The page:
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Noctua NT-H1 Thermal Interface Material

By: Mike Wright | Cables & Accessories in Cases, Cooling & PSU | Posted: Mar 25, 2008 4:00 am
TweakTown Rating: 88%Manufacturer: Noctua

The Goop



Like most similar products, Noctua sticks with a very basic syringe method of delivery. This has shown itself to be the best way to apply your compound to the heat-producing component it will be used on. It isn't fancy, but it gets the goop exactly where you need it and it is a simple matter to control the amount of TIM you will apply. But enough of that, what does this new stuff have to offer?


As far as features, this product touts itself as being designed for the professional (according to the Noctua website). It is a high-performance material that does not require an extended burn-in time and is designed for long term usage. This means you won't have to replace your TIM every few months since it doesn't break down significantly. One of the most important factors to consider is the fact that this compound is not electrically conductive. This is good news for the newcomer to enthusiast builds since if you over-apply the goop and some seeps downward onto the mainboard, you won't have to worry about frying that new $250 piece of equipment.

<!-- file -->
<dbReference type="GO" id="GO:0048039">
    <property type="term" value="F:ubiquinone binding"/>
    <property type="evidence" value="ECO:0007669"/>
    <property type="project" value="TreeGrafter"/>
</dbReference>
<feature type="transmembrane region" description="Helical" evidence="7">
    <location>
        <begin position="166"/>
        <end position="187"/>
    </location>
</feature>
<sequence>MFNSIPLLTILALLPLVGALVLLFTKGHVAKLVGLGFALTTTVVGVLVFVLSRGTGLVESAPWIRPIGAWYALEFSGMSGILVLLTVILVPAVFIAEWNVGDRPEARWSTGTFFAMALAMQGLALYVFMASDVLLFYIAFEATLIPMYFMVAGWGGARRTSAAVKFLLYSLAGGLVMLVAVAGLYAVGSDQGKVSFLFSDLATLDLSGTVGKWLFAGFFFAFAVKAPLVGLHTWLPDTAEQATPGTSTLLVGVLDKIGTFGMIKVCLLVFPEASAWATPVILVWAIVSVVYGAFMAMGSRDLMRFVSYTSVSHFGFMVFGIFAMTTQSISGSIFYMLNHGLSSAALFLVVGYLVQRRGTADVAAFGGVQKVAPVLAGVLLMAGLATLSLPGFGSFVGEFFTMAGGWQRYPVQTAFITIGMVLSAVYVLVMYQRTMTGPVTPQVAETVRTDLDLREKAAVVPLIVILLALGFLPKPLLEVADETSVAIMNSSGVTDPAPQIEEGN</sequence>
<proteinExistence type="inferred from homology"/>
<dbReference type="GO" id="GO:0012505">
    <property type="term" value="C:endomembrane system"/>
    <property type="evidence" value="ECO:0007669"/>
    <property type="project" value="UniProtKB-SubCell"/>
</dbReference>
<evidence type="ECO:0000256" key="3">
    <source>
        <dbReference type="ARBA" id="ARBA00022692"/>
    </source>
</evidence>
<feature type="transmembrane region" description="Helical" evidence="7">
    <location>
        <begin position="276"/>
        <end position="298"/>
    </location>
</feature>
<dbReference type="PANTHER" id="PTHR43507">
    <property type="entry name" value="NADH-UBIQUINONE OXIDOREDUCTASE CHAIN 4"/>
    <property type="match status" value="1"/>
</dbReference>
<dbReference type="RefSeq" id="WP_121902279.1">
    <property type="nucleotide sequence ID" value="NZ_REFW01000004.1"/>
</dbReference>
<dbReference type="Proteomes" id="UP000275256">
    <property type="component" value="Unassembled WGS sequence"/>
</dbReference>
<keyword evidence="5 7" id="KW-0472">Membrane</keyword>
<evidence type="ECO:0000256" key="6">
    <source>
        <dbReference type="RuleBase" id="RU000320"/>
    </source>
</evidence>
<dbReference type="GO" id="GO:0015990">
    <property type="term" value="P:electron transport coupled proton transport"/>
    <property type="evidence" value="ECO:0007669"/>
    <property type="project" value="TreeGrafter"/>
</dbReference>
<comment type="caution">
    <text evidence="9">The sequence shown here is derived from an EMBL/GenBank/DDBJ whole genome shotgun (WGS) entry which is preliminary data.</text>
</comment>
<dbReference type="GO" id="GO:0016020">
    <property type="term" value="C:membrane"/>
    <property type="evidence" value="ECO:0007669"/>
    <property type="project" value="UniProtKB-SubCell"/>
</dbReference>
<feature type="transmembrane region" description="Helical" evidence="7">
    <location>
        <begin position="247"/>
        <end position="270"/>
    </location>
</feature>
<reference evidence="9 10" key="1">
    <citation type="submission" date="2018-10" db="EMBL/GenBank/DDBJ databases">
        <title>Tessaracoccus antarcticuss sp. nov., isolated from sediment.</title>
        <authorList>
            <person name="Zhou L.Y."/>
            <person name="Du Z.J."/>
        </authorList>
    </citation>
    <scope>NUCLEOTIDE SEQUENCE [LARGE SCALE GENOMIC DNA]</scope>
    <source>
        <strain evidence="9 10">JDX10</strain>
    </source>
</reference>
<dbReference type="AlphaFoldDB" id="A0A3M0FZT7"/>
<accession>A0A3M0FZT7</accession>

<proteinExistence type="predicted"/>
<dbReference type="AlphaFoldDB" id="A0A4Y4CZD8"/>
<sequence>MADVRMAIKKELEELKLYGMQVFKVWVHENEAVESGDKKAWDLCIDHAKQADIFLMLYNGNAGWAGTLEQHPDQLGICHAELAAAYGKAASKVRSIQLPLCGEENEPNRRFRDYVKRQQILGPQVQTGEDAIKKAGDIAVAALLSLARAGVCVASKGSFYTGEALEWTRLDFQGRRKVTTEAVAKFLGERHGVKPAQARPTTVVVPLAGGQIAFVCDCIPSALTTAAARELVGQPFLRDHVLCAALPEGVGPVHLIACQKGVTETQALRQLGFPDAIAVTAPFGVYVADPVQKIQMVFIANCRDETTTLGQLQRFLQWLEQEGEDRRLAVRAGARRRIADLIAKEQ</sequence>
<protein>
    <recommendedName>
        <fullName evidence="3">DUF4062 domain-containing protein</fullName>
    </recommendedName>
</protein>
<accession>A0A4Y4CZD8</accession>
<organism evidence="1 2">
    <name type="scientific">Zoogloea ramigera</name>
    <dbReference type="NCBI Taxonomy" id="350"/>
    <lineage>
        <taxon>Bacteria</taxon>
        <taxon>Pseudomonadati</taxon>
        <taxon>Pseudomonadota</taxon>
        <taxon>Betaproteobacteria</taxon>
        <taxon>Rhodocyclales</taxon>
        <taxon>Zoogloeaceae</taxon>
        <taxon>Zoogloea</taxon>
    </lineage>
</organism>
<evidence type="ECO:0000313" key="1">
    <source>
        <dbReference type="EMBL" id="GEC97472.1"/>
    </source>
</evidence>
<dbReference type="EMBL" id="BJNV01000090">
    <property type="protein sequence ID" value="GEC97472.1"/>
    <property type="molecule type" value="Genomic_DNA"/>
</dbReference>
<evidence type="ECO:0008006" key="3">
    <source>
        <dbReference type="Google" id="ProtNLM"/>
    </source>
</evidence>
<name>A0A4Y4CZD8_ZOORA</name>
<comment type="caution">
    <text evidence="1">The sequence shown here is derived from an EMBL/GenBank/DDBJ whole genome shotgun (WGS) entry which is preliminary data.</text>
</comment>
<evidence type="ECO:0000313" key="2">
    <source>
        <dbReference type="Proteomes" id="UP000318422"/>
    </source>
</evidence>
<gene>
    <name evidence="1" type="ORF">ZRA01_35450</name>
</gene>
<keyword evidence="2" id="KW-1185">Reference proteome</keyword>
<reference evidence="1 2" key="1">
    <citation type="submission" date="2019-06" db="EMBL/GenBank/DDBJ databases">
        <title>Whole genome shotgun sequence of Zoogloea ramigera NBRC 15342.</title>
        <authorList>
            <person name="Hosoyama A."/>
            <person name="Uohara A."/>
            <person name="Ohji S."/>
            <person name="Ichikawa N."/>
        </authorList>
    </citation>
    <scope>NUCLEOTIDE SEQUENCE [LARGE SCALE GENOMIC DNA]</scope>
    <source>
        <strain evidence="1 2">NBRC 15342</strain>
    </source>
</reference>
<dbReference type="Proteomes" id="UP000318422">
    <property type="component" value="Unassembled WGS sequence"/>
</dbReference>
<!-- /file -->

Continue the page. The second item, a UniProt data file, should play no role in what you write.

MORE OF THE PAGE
Another feature that you don't see mentioned very often is that this compound is suitable for compressor build. That means phase change cooler, folks. With OCZ getting ready to release a more affordable phase change cooling solution, and others joining when it becomes a success, it is good to know that your compound is up to the task of cooling under extreme conditions.



Once we spread a little bit of the material onto out component, we see that while it has a similar appearance to some of the other goops, it actually has a thicker consistency. It does not have a watered down look and is easier to apply since it doesn't slide around nearly as much as many of the other compounds I have tested recently. This isn't a key feature, but anything that makes your new build easier is a good thing in my book.


Now the burning question... how does it work?


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